Friday, March 15, 2013

Fri 15 Mar - Memphis, TN

We are returning to another city of the dead in New Orleans this morning, to Saint Louis number 1 cemetary, (in)famous for connections to voodoo among other things.

A guide told us that they now close up the cemetery's at night because of vandalism and theft. This family weren't taking any chances with their lovely gate, note the big chains on each side.
We specifically came to find the grave of Marie Leveau, the witch queen of New Orleans. She's reputed to be buried in the Leveau family toom below, but nobody really knows for sure. Anyway, Di is offering beads that were thrown to her from a balcony on Bourbon Street.

More details of Marie Leveau on the plaque attached to the grave above.

And the necessary self portrait.

Voodoo is a recognized religion and about 15% of people in New Orleans list it as their religion in the latest census. This is a catholic cemetery but any grave in disrepair seems to attract voodoo markings and offerings. See the 2 additional examples in photos below. If nobody is named, it must be occult, right?

This pyramid is the future burial place for Nicolas Cage who bought the plot and had this built. Of course, totally out of character with anything else in the cemetary.
And this monument, the Italian Mutual Benevolent Society Tomb was apparently used in the movie Easy Rider featuring Peter Fonda and Dennis Hopper. Of course, no permission was sought and the movie had Peter Fonda climbing the monument, with the result that the Italian Society was outraged and the Catholic Church then prohibited all future filming at the cemetary, a veto which is still in place today.
We don't know the background to this monument, but we thought that it was interesting and certainly different.
And this... If what is stated on the grave is true, Louis lived to a grand old age of 106 years.
After our visit to Saint Louis No 1 Cemetary, we walked to our local grocery store to pick up dinner for the train and snacks and water. We then wander back to Chateau Dupre for the last time. We are happy to be leaving this hotel but felt we could have spent more time in New Orleans. The hotel was probably our worst on this trip. The bed and location were good but staff and service made us laugh - so bad!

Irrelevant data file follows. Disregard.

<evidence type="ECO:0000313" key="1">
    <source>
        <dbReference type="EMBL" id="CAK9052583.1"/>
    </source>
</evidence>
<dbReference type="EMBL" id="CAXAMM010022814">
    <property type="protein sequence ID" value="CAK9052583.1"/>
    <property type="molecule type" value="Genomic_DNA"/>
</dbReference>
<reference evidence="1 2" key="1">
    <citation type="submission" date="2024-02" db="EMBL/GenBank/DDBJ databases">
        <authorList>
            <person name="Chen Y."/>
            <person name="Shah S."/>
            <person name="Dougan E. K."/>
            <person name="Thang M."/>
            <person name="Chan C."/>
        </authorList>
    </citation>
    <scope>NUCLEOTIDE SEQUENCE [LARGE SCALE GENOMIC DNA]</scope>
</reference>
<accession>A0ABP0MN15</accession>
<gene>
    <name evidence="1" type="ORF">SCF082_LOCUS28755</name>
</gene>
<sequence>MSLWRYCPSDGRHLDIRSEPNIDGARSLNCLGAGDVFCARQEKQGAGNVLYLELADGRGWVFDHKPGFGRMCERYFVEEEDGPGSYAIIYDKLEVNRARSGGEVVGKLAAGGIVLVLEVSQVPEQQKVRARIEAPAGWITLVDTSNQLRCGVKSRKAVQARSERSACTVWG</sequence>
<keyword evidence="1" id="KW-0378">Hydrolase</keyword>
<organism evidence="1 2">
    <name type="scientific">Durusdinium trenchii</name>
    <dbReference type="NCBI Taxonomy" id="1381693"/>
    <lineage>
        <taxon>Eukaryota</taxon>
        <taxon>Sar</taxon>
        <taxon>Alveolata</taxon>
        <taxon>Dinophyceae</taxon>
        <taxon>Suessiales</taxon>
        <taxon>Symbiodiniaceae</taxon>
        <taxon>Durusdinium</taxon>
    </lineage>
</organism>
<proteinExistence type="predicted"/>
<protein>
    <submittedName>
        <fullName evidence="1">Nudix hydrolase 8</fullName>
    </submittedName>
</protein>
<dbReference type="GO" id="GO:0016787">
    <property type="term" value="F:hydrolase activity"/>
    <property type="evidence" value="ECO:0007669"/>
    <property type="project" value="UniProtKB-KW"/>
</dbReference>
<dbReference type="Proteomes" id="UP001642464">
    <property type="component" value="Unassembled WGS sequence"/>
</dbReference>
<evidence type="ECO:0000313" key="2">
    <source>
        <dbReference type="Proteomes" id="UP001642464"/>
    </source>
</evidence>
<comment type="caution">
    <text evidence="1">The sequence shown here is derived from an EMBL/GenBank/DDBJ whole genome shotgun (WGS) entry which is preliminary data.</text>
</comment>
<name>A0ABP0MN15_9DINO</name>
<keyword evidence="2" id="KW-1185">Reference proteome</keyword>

We take our bags and check out close to noon and then take the streetcar from Canal St to Loloya, which is the streetcar station for the combined Amtrak and Greyhound in New Orleans. Our train "The City of New Orleans" goes between New Orleans and Chicago and draws an inevitable comparison with the movie Silver Streak where the train slams into Chicago's central station.
Fortunately, we are not going that far, 8 hours to Memphis rather than the 21 hours to Chicago. Here is the queue of punters waiting to board the train in New Orleans.
Well, we had to do a self portrait on the train itself. The seats and leg room are a dream compared to a plane.
We found a somewhat convoluted system of managing seatings on the train. It went like this:
  • When you book, you do not get a reserved seat, only a confirmation that you will get onto the train.
  • You pass the first guy, who scans your e-booking or paper booking and directs you to a carriage.
  • You go to your allocated carriage and are given yellow paper tickets listing your actual seats
  • You sit down and a train conductor appears and asks where you are going - Memphis for us and be writes "Mem" on a white paper note and sticks it in a space above your seating